Bruce Levine: Psychiatry Under the Influence attempts to understand psychiatry’s denial and refusal to accept blame for its failures. So, for example, Ronald Pies, editor-in-chief of Psychiatric Times, refuses to blame psychiatry for the dissemination of the disproven chemical imbalance theory of mental illness (which fueled the dramatic rise of antidepressant use). Pies claims that the chemical imbalance theory “was always a kind of urban legend—never seriously propounded by well-informed psychiatrists,” and he blames Americans’ widespread belief in it on drug companies. You attribute much of psychiatry’s denial and evasion of responsibility to “cognitive dissonance theory”—can you speak about this?Worth the read
Robert Whitaker: Again, this is part of the “institutional corruption” lens we were using to study the institution of psychiatry and its behavior. The assumption is that individuals within the institution can’t see that their behavior has been corrupted by “economies of influence.” And so, when those outside the institution begin pointing out the corruption in it, those within it may construct a narrative that protects their self-image. In this case, psychiatrists need to protect their image as honest researchers and as physicians who put the interests of their patients first. Cognitive dissonance theory reveals that there are a myriad of ways that people protect themselves in this manner.
We can see that cognitive dissonance quite clearly in Ronald Pies’ claim that the “chemical imbalance” theory was always a kind of urban legend. The fact that psychiatrists, for a long period of time, regularly told patients that the drugs fix chemical imbalances in the brain represented a fundamental betrayal of those patients. So once the chemical imbalance story fell apart publicly, what does Pies do? Does he admit, even in his own mind, that psychiatrists told this false story to patients for decades? No, he says well-informed psychiatrists never said it, and places the blame on the pharmaceutical companies for telling that false story. Pies makes this argument even though it is easy to document that the leaders of the APA often told this chemical imbalance story to the public, and that, even today, many prominent psychiatrists serve on advisory boards of patient advocacy groups that continue to tell it to the public.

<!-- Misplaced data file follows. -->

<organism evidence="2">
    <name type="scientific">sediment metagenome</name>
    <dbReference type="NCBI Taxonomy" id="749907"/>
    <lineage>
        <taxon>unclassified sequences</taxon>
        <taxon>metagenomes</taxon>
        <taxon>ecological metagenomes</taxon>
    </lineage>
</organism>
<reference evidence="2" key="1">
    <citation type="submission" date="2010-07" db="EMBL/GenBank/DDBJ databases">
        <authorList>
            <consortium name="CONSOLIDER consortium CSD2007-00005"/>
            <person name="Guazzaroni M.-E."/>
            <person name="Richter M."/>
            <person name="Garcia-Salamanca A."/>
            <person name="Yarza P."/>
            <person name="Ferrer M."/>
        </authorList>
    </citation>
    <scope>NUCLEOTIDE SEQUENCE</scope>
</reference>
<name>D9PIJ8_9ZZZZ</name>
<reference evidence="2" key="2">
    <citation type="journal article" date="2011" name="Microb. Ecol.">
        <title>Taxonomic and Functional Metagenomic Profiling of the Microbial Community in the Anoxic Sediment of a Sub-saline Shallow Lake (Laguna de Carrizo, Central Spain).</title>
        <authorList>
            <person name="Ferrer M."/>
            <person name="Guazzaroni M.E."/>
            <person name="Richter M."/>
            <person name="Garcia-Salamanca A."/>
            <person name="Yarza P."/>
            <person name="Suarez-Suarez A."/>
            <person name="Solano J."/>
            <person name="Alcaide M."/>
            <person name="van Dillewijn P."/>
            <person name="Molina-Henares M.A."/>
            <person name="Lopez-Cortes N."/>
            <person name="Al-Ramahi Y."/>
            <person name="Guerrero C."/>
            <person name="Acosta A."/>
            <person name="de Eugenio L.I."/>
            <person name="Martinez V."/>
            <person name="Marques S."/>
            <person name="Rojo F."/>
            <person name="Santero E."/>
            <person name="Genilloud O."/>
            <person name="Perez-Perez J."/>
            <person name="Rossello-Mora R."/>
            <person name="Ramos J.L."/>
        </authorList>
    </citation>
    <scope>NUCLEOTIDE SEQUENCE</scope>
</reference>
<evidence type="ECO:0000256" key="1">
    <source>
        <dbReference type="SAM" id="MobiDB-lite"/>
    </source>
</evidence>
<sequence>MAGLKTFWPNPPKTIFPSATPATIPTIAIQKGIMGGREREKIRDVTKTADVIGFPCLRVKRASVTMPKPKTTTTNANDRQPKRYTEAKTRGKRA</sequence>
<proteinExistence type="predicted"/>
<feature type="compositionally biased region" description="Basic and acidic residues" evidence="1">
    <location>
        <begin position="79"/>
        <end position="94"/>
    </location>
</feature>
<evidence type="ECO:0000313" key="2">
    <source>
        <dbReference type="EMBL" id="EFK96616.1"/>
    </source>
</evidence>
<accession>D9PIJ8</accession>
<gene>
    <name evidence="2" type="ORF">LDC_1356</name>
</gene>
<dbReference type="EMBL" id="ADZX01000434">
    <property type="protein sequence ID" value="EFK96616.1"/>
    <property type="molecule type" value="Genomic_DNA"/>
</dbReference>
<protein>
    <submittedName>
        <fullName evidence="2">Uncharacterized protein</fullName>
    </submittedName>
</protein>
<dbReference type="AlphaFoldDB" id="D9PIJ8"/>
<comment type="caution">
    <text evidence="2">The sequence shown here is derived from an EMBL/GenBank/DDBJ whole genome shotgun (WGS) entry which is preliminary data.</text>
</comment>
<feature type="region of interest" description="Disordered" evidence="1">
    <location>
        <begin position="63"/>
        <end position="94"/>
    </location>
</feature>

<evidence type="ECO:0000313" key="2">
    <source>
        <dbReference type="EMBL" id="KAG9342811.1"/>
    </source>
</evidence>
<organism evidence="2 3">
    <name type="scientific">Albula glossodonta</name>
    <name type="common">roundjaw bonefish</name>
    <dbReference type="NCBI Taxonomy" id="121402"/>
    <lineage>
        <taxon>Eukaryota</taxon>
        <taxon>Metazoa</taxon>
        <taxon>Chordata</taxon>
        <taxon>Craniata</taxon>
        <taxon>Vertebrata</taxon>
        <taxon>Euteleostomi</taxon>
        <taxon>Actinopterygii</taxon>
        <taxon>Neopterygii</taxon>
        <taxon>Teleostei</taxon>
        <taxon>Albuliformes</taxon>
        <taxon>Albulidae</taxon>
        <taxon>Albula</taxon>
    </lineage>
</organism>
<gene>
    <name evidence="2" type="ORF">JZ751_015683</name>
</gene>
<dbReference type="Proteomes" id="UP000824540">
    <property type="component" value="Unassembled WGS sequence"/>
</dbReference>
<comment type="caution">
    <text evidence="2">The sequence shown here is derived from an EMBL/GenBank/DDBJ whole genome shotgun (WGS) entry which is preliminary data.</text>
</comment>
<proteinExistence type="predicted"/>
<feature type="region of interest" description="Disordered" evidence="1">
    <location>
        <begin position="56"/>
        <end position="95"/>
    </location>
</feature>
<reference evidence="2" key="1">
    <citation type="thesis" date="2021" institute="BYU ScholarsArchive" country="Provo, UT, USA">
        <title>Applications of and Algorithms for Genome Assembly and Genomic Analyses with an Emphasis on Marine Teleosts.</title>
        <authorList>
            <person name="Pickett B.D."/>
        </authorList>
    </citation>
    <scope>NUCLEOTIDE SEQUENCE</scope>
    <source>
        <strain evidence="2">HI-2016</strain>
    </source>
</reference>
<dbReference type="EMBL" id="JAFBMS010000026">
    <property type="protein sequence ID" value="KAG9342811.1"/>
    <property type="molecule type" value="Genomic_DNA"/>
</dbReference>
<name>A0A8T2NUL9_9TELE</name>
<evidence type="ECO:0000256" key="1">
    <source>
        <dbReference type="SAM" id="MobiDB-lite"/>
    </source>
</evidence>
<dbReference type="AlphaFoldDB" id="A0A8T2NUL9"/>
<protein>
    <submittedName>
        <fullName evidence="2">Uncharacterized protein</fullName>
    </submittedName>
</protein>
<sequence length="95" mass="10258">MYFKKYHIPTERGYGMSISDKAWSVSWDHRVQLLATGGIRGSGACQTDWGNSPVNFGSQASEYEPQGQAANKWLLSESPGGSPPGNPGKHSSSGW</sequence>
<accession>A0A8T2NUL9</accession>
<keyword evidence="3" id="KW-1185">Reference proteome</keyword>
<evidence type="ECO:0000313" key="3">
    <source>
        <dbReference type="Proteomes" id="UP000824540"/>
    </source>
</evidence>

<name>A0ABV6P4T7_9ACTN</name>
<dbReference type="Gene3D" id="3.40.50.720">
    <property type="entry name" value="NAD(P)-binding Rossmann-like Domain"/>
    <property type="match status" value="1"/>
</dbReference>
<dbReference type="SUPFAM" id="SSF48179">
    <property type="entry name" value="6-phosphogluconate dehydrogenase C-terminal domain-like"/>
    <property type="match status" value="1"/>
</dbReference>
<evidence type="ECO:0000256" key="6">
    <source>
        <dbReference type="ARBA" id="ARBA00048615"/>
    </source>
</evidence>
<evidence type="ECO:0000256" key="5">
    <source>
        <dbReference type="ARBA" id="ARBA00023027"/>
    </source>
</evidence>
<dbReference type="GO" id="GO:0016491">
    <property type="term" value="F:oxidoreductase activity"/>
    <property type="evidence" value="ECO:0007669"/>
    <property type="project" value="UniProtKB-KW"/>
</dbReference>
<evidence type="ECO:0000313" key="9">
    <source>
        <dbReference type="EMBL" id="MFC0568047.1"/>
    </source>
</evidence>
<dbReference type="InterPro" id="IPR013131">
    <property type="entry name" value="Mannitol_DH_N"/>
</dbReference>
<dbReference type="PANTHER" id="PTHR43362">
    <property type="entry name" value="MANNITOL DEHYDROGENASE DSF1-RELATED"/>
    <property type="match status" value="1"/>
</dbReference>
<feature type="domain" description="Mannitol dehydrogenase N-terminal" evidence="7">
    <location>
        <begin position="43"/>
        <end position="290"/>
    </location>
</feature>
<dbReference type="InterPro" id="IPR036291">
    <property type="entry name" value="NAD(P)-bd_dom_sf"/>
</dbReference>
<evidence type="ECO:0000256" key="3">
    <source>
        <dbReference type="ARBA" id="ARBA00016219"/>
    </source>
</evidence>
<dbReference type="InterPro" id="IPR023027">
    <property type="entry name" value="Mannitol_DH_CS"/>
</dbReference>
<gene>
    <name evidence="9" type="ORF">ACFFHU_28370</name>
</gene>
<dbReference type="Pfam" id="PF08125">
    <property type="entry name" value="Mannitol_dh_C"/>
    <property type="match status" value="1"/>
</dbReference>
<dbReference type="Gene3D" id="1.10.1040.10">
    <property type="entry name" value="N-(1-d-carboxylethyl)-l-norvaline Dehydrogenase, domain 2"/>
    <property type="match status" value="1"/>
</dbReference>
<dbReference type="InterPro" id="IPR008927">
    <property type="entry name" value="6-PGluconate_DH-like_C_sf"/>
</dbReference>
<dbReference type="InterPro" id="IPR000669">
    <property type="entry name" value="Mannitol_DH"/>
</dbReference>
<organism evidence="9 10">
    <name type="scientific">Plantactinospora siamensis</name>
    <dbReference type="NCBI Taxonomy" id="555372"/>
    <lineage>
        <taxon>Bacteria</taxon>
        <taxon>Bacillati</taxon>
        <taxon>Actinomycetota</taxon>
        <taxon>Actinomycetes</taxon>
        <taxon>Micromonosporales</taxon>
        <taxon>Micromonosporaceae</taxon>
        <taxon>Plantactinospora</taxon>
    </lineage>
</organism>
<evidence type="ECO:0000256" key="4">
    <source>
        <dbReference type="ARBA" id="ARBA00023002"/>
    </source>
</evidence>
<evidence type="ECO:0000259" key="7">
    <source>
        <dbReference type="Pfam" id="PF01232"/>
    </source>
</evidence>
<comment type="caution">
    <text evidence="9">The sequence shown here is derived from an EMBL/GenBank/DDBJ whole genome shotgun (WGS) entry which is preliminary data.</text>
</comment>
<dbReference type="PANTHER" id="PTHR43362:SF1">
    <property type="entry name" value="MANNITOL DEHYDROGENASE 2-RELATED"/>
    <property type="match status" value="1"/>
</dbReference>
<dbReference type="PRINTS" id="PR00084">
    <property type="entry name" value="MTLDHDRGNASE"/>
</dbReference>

Lisa Cosgrove: One of my favorite quotes is by Carol Tavris: “Mistakes were made, but not by me.” None of us are immune to cognitive dissonance. It is part of the human condition to have implicit biases and remain blissfully ignorant of them.